Wednesday, February 6, 2013

If it looks like a duck, etc., part II

Making a mountain of a mole-duck
While the turtle-jawed goose foraged the forests of Kauai during the day, nighttime on the island brought out an entirely different, and even weirder, character. Snuffling through the underbrush, poking its sensitive bill through the leaf litter, something else was stirring.

Enter Talpanas lippa, the nearly-blind mole-duck. The evolutionary origins of this bizarre bird are still a mystery and, like the turtle-jawed goose with which it existed, the greater age of Kauai had clearly wrought the mole-duck into a super-specialized and unique species. T. lippa was adapted not for a life of browsing or dabbling for water plants; instead, it probed the detritus for worms and insects like the kiwis of New Zealand.
Talpanas lippa, the nearly-blind mole-duck of Kauai. Reconstruction by Julian Hume.
The largest mole-ducks were the size of female mallards, though their physique was much stockier. Its legs were shorter and stronger than those of similarly-sized ducks, and its feet probably lacked webbing, as this was an animal clearly adapted for the terrestrial life. Though a complete skull remains undiscovered, the holotype fossil of this species is its braincase, revealing unique characteristics about the mole-duck beyond its external features.

The true weirdness of the mole-duck lies beyond its stout body. The foramina, holes through which nerves and arteries are connected to other areas around the skull, are unlike those found in any other living species of duck. The optic foramen, connecting the brain to the optic nerves, is extremely reduced, and leads to equally small orbits: T. lippa had beady eyes and extremely poor eyesight. (James et. al, 2009)Now, these adaptations are common among nocturnal insectivores, and they do not pose a problem to the little mole-duck. But every nocturnal hunter needs a way to find its prey; if it didn’t rely on eyesight, just how did it seek out its food?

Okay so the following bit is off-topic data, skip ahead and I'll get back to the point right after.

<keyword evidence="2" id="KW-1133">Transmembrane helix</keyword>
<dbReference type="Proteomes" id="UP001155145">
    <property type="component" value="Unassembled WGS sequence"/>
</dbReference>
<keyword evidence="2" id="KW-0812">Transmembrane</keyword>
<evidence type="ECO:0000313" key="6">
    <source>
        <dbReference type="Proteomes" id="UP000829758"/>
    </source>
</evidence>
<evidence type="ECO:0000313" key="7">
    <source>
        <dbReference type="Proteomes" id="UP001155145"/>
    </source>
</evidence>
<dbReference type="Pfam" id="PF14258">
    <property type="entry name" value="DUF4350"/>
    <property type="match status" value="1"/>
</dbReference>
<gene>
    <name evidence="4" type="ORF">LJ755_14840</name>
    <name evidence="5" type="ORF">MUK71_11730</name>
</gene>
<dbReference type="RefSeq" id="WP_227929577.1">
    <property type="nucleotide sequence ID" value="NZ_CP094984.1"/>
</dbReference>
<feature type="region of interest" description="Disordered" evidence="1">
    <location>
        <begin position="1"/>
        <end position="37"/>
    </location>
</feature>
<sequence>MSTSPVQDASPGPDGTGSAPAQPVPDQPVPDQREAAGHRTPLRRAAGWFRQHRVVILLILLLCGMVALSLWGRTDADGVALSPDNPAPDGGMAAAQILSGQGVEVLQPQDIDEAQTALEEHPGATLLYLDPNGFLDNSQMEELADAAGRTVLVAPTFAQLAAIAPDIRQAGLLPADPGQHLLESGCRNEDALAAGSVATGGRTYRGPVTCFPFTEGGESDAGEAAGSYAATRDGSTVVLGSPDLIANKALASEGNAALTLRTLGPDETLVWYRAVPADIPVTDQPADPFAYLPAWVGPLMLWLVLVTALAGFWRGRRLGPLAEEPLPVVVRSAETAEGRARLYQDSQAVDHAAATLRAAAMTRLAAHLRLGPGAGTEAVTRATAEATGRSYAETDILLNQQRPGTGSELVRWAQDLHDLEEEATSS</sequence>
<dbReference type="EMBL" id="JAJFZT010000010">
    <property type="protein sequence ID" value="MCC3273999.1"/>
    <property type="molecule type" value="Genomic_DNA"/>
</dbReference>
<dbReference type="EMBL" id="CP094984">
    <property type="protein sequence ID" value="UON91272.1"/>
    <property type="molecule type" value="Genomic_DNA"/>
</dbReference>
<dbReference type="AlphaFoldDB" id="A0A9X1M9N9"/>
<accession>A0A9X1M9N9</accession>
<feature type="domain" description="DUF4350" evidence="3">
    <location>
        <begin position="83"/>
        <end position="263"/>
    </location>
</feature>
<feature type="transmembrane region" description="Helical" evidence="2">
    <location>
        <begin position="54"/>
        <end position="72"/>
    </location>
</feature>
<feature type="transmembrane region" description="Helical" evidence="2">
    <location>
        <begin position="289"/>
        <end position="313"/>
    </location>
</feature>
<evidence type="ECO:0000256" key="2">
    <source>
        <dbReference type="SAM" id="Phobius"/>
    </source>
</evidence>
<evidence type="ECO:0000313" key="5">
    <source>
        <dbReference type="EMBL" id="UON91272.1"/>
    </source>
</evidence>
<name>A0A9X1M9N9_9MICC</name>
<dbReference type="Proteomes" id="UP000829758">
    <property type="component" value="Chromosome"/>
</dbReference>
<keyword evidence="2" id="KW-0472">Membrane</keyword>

The mole-duck, rather than using sight to find its prey, used its sense of touch. Kiwis use whisker-like feathers to feel for worms in the soil, but the mole-duck had a much broader, flatter bill. Connected to this bill, however, were huge foramina through which passed the bird’s trigeminal nerves, which are responsible for sensation in the facial region. The mole-duck, it seems, had an extremely sensitive bill, perfect for detecting minute vibrations and movements under the rotting leaves and logs on the forest floors of Kauai. (James et. al, 2009) Platypuses (platypi?) hunt their aquatic prey in a similar fashion: their bills are extremely sensitive, and can be used like a giant, flat hand as they sift through the substrate.

It doesn’t get much weirder than T. lippa. It really doesn’t. Over generations and generations, the awesome powers of evolution turned an ordinary-looking duck to a stumpy, nocturnal, platypus-billed, nearly-blind insect-hunter. It’s a shame that such an interesting and indescribably unique species no longer scuffles through the nighttime Hawaiian forests, where daylight saw the march of heavyset, turtle-jawed, titanic herbivorous waterfowl. The more we discover about the bizarre ducks of Hawaii, the more we learn about the incredible niches which these waterfowl were so diverse to fill.

Cooper, A.; Fleischer, R.C.; James, H.F.; Olson, S.L.; Paxinos, E.E.; Quinn, T.W.; and Sorenson, M.D. 1999. Relationships of the extinct moa-nalos, flightless Hawaiian waterfowl, based on ancient DNA. Proceedings of the Royal Society B 266, 2187-2193.

James, H.F. and Olson, S.L. 1991. Descriptions of thirty-two new species of birds from the Hawaiian Islands, part I. non-passeriformes. Ornithological Monographs 45, 1-88.

James, H.F.; Olson, S.L.; and Iwaniuk, A.N. 2009. Extraordinary cranial specialization in a new genus of extinct duck (Aves: Anseriformes) from Kauai, Hawaiian Islands. Zootaxa 2296, 47-67.

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